Artisan market, activity centre and beach huts among big projects planned for Cleveleys town centre

An artisan market, an outdoor activity centre, beach huts, and better pathways for pedestrians and cyclists are among the potential projects coming to Cleveleys.

By Wes Holmes
Monday, 18th July 2022, 3:45 pm
Updated Monday, 18th July 2022, 4:04 pm

Wyre Council has called on residents to share their opinions on the developments proposed by the Cleveleys Together Partnership Board as they work towards improving the town’s high street and nearby areas.

The town centre partnership board includes representatives from the health care sector, Blackpool and The Fylde College, Regenda, Hillhouse Technology Enterprise Zone, local businesses, Care for Cleveleys, Rossall Beach Buddies, and Blackpool Transport.

Here are just some of their vast ideas, and what they hope they will bring to the town.

General view of Victoria Road West in Cleveleys. PIC BY ROB LOCK

Pedestrian priority on Victoria Road West

The intention of this proposal is to attract more people to the town centre, encourage them to stay longer and to spend more in the local

economy. The board said: “The creation of a distinct and attractive environment is the foundation for town centre success.”

Public realm improvements

Sunny weather on the Fylde Coast

A ‘greening the town centre’ project would introduce planted trees, raised gardens beds with seating, pocket parks and rooftop gardens to the town centre with the aim of improving the pedestrian experience and attracting people from the Promenade onto the high street. Shelters to protect people from the rain would be added at various points along Victoria Road West, and signage in the centre would be improved.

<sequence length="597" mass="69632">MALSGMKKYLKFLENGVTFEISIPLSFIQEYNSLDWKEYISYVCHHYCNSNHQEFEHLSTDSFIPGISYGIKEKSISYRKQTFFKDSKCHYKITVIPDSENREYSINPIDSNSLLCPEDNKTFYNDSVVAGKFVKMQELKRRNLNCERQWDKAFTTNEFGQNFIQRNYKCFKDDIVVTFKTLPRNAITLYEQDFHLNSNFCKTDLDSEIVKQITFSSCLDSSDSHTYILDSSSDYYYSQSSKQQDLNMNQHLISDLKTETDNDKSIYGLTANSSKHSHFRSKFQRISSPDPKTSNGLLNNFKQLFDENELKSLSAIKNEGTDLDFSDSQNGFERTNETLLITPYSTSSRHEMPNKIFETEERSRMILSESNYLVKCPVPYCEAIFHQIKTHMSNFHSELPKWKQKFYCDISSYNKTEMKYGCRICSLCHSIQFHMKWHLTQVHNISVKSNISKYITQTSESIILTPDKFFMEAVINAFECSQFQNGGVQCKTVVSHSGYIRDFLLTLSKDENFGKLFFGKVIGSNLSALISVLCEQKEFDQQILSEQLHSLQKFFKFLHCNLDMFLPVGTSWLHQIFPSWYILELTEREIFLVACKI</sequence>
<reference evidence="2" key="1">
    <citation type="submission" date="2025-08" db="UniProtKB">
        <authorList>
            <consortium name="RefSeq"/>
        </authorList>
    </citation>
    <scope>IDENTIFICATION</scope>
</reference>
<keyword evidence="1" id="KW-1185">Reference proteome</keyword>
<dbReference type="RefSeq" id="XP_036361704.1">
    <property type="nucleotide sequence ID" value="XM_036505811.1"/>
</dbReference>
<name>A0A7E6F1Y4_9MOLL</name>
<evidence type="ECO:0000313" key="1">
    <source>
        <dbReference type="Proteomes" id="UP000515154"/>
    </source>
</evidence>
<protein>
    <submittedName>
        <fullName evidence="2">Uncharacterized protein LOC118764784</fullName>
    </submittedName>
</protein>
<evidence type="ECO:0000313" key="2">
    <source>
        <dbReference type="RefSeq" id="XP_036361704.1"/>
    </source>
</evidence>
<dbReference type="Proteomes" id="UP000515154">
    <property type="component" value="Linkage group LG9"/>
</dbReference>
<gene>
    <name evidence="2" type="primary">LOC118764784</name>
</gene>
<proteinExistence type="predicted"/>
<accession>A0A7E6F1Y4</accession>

An indoor artisan market

The board said this development would be ‘acharacterful destination that combines a local produce and craftmarket with an informal food and drink offer’.

They said: “It is an offer for local people and visitors alike, is family friendly, and inclusive. The market offer is focussed on fresh local produce, locally produced food, drink and craft.

This four-metre high sea shell was put in place on Cleveleys beach as part of Wyre Council's Sea Change programme.

"This model has found great success in UK over the last decade and different versions have played central roles in the regeneration of a number of northwest towns including Altrincham where a rejuvenated market offer underpinned the town’s revival; Bowland Food Hall in Clitheroe, ‘Cookhouse’ at Warrington Market and Crewe Market Hall. Each is tailored to its location but there is a common emphasis on local produce and local traders.”

Reboot the Mythic Coast story

In 2011, every primary school child in Wyre was given a copy of ‘The Sea Swallow’ by Gareth Thompson, a fairytale inspired by the sunken village of Singleton Thorpe and the petrified forest which can still sometimes be seen on the beach today. A series of sculptures were installed along the seafront relating to the story, however, it has been largely forgotten in recent years.